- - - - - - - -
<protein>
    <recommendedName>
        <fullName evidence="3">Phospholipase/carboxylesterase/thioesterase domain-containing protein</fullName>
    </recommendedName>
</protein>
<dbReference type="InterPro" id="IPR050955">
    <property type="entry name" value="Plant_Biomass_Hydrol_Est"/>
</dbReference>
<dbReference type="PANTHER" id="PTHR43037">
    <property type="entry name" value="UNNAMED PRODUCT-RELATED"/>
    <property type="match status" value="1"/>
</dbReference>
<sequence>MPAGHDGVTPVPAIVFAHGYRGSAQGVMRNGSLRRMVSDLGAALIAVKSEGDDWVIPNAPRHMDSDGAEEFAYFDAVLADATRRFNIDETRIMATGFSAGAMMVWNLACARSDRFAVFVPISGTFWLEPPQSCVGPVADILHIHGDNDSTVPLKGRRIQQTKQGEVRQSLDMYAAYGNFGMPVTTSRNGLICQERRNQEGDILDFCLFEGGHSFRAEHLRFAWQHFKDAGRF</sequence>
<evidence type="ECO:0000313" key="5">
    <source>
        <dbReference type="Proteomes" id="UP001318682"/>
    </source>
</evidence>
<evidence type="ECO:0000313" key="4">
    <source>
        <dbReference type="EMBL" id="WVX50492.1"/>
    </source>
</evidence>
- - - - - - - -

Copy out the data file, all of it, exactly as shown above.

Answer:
<protein>
    <recommendedName>
        <fullName evidence="3">Phospholipase/carboxylesterase/thioesterase domain-containing protein</fullName>
    </recommendedName>
</protein>
<dbReference type="InterPro" id="IPR050955">
    <property type="entry name" value="Plant_Biomass_Hydrol_Est"/>
</dbReference>
<dbReference type="PANTHER" id="PTHR43037">
    <property type="entry name" value="UNNAMED PRODUCT-RELATED"/>
    <property type="match status" value="1"/>
</dbReference>
<sequence>MPAGHDGVTPVPAIVFAHGYRGSAQGVMRNGSLRRMVSDLGAALIAVKSEGDDWVIPNAPRHMDSDGAEEFAYFDAVLADATRRFNIDETRIMATGFSAGAMMVWNLACARSDRFAVFVPISGTFWLEPPQSCVGPVADILHIHGDNDSTVPLKGRRIQQTKQGEVRQSLDMYAAYGNFGMPVTTSRNGLICQERRNQEGDILDFCLFEGGHSFRAEHLRFAWQHFKDAGRF</sequence>
<evidence type="ECO:0000313" key="5">
    <source>
        <dbReference type="Proteomes" id="UP001318682"/>
    </source>
</evidence>
<evidence type="ECO:0000313" key="4">
    <source>
        <dbReference type="EMBL" id="WVX50492.1"/>
    </source>
</evidence>